Large rojak RM5 (about AU$1.80)
Bliss. We return to the table with our takeaway plate and dig into this with gusto. There's the crunch of raw vegetables, the sweet and salty sauce with tamarind and shrimp paste, the juiciness of pineapple, a humming background of chilli and the delight of deep-fried prawn crackers.
Kopi ais iced coffee and
Black and White, soy milk with grass jelly strips
Cold drinks are sucked greedily through straws. Iced coffees in Malaysia are always super strong and accordingly sweet. Black and White is the colloquial name for soy milk served with strips of herbal grass jelly.
Barley drink with gingko nuts
My drink turns out to be a warm soup, barley water and cooked barley grains served with creamy gingko nuts.
cooked in soy are topped with fresh shallots and a heavy dusting of white pepper. The chicken feet are enormous, and we take our time to prise the puffed up skin and crunchy tendons from the knobbly network of bones.
Fish balls and stuffed vegetables
And lunch is served! A parade of plastic bowls is delivered to our table, one holds all our deep-fried goodies, the other has a clear soup with fish balls bobbing alongside vegetables engorged with fish paste.
Ipoh, Billy intones with seriousness, is famous for its hor fun rice noodles. It really is. The hardness of the water here is said to create rice noodles that are unparalleled in softness.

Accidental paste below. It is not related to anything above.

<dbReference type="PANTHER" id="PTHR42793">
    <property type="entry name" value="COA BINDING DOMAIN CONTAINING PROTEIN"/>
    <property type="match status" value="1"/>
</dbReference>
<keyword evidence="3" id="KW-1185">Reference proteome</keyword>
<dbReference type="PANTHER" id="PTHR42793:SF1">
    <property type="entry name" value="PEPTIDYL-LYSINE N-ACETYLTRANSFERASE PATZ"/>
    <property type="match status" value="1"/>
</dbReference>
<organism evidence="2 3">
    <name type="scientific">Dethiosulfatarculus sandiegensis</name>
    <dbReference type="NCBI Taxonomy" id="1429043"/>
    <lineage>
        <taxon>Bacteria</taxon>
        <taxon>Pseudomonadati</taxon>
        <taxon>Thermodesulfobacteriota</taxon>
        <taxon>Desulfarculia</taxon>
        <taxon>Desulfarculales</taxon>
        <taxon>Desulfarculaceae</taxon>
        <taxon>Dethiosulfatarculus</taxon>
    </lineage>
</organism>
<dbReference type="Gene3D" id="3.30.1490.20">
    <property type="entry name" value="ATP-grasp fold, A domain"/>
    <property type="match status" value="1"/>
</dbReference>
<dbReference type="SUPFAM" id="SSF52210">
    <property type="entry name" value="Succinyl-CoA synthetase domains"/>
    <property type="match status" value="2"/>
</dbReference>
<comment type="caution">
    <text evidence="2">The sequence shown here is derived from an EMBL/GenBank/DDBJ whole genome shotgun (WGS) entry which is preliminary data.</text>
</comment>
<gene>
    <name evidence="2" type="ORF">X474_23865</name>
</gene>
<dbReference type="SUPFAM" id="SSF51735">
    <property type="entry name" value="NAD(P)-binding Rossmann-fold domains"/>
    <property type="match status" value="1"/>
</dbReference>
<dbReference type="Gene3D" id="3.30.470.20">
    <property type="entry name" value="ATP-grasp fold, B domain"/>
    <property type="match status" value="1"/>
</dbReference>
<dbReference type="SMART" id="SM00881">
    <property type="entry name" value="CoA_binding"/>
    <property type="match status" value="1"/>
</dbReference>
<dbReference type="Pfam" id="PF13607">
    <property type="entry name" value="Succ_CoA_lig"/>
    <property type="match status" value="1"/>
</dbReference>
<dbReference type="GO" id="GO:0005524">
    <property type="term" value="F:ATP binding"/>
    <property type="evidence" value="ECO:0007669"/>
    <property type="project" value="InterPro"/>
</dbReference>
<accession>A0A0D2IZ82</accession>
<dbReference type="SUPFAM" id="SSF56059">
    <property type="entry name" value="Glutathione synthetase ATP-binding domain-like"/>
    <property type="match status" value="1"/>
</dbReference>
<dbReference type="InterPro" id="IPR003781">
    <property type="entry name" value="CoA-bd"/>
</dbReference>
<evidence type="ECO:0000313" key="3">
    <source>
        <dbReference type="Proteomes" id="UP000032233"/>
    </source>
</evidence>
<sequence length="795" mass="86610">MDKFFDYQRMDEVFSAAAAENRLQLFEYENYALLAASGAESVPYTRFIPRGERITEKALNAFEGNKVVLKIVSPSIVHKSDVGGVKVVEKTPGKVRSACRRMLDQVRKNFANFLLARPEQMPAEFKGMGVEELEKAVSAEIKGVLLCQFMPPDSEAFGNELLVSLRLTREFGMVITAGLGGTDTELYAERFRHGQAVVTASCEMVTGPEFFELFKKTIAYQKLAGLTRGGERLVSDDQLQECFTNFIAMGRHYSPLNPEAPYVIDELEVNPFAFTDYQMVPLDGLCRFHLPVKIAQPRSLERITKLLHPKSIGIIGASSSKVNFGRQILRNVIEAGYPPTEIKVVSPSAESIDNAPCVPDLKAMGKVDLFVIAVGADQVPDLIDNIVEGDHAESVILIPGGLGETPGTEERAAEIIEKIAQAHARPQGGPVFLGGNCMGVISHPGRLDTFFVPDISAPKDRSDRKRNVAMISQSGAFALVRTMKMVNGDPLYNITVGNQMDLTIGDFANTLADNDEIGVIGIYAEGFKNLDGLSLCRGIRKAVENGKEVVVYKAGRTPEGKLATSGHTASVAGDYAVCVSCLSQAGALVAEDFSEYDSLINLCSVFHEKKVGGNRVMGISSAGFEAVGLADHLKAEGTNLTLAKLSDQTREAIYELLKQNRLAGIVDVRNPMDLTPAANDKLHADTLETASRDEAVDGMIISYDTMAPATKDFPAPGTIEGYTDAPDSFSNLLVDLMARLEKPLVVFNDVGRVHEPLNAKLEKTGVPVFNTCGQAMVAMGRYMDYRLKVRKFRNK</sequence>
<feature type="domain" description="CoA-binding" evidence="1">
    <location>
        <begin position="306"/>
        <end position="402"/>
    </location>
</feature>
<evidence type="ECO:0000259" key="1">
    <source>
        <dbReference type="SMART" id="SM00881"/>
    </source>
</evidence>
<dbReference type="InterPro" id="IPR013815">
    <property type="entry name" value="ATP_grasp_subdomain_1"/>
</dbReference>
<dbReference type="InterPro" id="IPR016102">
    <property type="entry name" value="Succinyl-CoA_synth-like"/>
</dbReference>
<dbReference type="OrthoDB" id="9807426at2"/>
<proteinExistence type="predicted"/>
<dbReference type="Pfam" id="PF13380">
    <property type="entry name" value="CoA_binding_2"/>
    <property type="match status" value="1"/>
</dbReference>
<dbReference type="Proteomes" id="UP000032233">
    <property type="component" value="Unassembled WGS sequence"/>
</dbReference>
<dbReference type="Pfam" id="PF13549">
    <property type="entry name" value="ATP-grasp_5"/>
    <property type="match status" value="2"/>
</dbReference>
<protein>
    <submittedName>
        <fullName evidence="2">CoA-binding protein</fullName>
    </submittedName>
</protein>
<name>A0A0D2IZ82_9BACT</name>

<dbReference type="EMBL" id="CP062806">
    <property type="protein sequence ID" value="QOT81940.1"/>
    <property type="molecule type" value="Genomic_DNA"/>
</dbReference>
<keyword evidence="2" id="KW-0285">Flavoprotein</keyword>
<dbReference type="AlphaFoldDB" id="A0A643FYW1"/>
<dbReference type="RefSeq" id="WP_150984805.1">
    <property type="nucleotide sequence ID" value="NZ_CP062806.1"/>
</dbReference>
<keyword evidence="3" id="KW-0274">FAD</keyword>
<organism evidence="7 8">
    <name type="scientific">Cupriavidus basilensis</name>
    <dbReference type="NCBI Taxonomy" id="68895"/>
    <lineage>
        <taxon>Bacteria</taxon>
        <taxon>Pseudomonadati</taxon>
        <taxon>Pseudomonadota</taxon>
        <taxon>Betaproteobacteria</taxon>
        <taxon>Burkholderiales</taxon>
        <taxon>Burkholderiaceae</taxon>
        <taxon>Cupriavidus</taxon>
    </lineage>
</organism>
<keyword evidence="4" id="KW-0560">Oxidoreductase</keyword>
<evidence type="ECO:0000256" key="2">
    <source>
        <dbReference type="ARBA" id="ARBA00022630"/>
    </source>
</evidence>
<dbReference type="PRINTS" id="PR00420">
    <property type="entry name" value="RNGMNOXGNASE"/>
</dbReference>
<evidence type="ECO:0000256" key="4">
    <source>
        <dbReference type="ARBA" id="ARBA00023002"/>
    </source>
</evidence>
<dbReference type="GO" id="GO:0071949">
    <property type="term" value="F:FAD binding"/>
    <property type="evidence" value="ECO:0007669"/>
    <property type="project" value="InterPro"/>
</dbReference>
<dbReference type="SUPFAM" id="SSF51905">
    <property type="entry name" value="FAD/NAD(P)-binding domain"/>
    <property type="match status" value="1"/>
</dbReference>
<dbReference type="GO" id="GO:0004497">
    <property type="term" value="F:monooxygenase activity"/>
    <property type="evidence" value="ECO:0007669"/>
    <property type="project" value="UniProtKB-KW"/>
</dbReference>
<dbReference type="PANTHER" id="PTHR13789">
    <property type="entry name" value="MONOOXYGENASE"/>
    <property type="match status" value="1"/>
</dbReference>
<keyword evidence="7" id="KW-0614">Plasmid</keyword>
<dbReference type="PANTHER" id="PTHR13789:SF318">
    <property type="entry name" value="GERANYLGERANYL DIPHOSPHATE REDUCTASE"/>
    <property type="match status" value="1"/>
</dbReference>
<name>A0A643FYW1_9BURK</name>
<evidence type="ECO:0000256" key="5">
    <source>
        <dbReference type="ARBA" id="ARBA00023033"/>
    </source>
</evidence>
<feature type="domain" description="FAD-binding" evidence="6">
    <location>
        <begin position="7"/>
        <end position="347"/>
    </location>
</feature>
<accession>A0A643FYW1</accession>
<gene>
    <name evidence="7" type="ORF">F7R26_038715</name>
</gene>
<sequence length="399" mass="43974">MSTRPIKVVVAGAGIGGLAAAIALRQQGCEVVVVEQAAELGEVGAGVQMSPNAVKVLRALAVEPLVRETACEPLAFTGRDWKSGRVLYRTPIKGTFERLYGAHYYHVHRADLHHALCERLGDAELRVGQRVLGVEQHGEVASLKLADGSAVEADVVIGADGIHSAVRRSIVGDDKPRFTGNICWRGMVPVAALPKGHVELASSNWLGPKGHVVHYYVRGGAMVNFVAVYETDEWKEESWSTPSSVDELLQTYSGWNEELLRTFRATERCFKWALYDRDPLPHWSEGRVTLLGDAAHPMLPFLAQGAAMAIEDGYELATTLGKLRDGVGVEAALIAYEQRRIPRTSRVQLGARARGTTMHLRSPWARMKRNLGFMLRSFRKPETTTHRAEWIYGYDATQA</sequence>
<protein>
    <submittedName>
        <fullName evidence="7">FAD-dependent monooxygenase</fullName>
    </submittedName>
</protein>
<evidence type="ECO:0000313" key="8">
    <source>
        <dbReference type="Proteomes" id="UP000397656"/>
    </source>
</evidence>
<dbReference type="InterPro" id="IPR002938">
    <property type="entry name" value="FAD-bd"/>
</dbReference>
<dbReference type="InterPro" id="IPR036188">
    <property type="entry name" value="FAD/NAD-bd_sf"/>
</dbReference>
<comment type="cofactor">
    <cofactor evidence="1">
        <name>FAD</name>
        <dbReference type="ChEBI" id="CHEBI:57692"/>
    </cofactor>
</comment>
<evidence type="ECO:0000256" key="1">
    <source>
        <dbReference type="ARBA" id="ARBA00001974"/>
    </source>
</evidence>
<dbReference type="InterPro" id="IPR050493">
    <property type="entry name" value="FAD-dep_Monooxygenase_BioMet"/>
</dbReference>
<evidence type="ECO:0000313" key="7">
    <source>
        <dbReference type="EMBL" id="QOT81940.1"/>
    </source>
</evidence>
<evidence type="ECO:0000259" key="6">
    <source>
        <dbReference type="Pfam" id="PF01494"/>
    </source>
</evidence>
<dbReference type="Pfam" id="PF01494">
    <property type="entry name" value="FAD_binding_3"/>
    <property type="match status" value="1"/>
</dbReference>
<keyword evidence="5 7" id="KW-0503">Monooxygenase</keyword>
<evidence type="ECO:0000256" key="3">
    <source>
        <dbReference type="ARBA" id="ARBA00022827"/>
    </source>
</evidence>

The slippery noodles are extraordinarily smooth, gliding effortlessly down the throat and into our appreciative bellies. The fish paste is also a pleasure, sweet and light in texture without any rubbery bounciness you associate with commercial products. We alternate between crunching on fried bits of wonton, slurping on noodles and drinking the clear chicken and prawn soup.
There's also plenty of distraction with the rojak. It's the best we will find in Malaysia.
By the meal's end, we survey the litter of empty bowls and plates, and the mounds of chicken bones formed into little piles on the table. If this is Ipoh food, we can't wait for more.
Mix of rice noodles, vermicelli and egg noodles
Locals enjoying lunch
(and wondering about the five obvious tourists who are freakily photographing their meal)
And yes, photo size has increased for this post. Your eyes are not playing tricks on you!
Sam Poh Tong Temple
Gunung Rapat, Ipoh, Perak, Malaysia
Kedai Kopi Kwong Hong
684 Main Road
Gunung Rapat 31350, Ipoh, Perak, Malaysia
Tel: +60 (12) 506 3296
Opening hours: Tuesday to Sunday 12noon-5pm (closed Mondays)